“Some people go far trying to be stealth now,” Mr. Fraser said. “They won’t have any windows. They’ll put like a Joe’s Plumbing sign on the side of the van. They beat up the sides of the van to make it look authentic.”
Jeremiah Weaver, who turns Mercedes Sprinter vans into sleepers in San Fernando, Calif., is booked until the winter. He said many new clients came from cities, especially San Francisco and New York. They are drawn to #vanlife in part because of coronavirus quarantines, in part because of high housing prices, and in part because they want to escape what looks to be a summer of protest and unrest.
“Right now with coronavirus and the political instability, people want more control over their environment,” Mr. Weaver said. “If you’re in a van, you know who’s in it, you control how clean it is, and you know where you’re going.”
Jay Sfingi, a co-founder of Sync Vans in Bellevue, Idaho, whose services are booked through early-2021, said, “There’s this sense of wanting to control your own environment more.”
Plus no one would need to know. Many of us are working from home anyway. More companies are telling us we can work from wherever we want. So the question is why not live in a van for a while?
“Your boss isn’t really paying attention to the background on your Zoom screen,” said Scott Kubly, the chief executive of the van rental start-up Cabana, whose orders have jumped 400 percent since lockdowns started.
Some van retrofitters are worried all the new interest from inexperienced van campers like me will bring punishment on them all.
“We’ve now seen basically everyone in this country want to get out in a van, but no one actually understands how to camp off the grid,” said Gretchen Bayless, who rents sleeper vans through her company Roamerica. “They think they can park anywhere and that there’s like facilities out there on the road. And we have to say, ‘No, doing this means you have to get a toilet from us and you go in a bag, and you carry that bag.’”
And park services are either limited or closed because of coronavirus shutdowns.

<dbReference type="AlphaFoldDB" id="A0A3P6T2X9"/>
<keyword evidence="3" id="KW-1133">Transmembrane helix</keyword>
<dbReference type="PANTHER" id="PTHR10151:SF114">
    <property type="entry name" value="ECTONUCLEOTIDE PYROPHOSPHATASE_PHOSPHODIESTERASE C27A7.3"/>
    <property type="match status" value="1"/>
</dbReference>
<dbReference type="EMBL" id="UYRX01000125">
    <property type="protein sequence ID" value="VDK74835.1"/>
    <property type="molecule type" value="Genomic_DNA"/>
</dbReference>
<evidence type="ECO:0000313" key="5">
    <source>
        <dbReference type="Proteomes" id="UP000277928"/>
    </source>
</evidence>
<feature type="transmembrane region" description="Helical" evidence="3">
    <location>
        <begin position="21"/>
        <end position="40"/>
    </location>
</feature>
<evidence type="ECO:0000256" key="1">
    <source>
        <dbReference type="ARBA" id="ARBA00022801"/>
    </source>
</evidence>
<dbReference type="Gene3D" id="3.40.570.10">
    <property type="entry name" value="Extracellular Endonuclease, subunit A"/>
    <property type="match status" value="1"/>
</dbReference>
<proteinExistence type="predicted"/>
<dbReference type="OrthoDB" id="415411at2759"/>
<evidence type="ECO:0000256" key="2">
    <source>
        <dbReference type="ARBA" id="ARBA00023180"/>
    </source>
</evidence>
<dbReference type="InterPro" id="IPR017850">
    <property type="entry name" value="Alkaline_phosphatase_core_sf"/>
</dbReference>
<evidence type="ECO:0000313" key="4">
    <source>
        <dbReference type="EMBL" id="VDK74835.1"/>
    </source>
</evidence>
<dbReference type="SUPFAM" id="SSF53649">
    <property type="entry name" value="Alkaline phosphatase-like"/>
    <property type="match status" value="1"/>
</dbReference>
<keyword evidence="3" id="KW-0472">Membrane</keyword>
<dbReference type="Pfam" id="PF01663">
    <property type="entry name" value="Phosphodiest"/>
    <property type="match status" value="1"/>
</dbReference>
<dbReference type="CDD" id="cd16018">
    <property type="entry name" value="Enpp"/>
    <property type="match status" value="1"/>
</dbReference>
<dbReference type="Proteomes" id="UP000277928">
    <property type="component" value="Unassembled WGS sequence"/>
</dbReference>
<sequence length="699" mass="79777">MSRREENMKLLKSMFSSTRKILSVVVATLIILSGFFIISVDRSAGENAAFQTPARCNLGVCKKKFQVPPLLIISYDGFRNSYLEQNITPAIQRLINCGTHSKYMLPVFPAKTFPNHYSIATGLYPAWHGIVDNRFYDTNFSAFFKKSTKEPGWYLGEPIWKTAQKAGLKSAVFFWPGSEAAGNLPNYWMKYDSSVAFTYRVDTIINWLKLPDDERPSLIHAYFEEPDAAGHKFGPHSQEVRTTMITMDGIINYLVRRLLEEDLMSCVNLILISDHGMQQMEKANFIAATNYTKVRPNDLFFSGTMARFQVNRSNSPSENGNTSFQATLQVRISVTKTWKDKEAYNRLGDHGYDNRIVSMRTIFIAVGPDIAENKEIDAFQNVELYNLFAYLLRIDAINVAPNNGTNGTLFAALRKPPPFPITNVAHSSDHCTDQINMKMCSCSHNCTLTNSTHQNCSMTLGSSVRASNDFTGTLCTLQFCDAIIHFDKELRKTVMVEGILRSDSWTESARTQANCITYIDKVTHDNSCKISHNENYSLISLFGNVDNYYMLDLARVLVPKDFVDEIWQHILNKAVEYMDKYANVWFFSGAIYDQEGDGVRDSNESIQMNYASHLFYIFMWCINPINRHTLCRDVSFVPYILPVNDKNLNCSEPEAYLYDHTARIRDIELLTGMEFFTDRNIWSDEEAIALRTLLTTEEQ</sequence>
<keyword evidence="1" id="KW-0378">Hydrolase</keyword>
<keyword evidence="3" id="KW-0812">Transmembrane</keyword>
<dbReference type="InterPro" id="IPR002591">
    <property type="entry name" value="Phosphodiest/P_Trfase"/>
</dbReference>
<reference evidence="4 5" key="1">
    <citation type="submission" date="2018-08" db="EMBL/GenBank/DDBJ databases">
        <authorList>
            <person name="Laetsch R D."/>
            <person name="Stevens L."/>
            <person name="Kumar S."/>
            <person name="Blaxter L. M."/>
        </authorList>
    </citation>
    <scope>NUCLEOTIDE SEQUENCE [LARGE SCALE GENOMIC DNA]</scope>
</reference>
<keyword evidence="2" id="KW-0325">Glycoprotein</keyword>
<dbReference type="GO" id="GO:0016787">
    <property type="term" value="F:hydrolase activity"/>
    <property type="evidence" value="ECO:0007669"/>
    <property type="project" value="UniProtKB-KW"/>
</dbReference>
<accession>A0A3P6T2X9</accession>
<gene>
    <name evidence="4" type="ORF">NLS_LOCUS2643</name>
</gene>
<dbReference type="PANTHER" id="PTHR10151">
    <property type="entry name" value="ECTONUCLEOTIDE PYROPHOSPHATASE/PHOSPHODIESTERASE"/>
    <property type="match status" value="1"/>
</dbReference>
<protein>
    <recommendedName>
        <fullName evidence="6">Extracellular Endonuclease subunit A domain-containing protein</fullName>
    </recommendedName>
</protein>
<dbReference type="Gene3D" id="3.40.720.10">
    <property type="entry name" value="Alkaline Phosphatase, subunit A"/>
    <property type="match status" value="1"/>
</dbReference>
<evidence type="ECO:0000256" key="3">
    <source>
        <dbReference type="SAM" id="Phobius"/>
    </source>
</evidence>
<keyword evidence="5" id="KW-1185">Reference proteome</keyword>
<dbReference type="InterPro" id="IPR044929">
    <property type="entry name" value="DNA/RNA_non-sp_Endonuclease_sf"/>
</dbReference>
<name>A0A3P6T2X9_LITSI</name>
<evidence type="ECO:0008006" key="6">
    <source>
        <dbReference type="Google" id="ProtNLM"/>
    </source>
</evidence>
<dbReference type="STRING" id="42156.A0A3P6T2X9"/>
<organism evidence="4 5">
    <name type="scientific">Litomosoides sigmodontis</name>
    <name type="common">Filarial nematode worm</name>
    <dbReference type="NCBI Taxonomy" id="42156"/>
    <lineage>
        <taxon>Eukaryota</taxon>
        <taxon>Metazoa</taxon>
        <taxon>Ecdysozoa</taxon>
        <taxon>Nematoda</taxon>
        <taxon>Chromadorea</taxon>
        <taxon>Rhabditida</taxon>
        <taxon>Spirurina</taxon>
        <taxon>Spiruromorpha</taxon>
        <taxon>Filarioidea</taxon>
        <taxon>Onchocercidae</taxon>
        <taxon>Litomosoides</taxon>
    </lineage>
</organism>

“People are just being dumb,” Ms. Bayless said. “So now we’ve been kind of vetting people who call in.”
Others watching the movement see potential for new political alliances. As more young professional urban dwellers decide to spend time in vans, longtime activists for the homeless see an opportunity.
Tommy Newman, a director at United Way of Greater Los Angeles, which supports the homeless, compared it to what’s happening with high-end restaurants. New accommodations for restaurants to serve on the sidewalks might end up also making life easier for street vendors.
“People in government are bending over backward to accommodate all these restaurants using sidewalks in a way they never, ever did with street vendors who have been making tacos and hot dogs and street-based food for years, begging for these changes,” he said.
These new vanlifers might push for changes that help those who live in vans out of need, not as a hobby, he said.
As with street dining, these new van dwellers raise questions of both impact and opportunity.
So I keep shopping for one of these vans. As I do, I go deeper, reading about the various specs and possible additions. How great would it be to have a rainfall shower head? A bed for four? A desk? Maybe even a television?
R.V. owners will realize how ridiculous that sounds. The Winnebago Intent is both less expensive (or at least comparable at $122,000) and sleeps at least five. No wait-list. But R.V. business owners know that eventually the hipsters in vans will find their way to the vehicles that were already prepared for them.
While vanlifer apps like Hipcamp and Harvest Host help van dwellers find farms and wineries to park in, Rich Stockwell, an R.V. park consultant, said a lot of investors were betting on vanlifers wanting parks pretty soon. People are talking to him about developing more youth-oriented parks for vanlifers with areas for children and pets, as well as elaborate business centers.
“The analogy I like to use for people with vans is they’re just like boaters,” he said. “They get foot-itis, and they just can’t wait to get one more foot, another foot, and pretty soon they’re in a big rig.”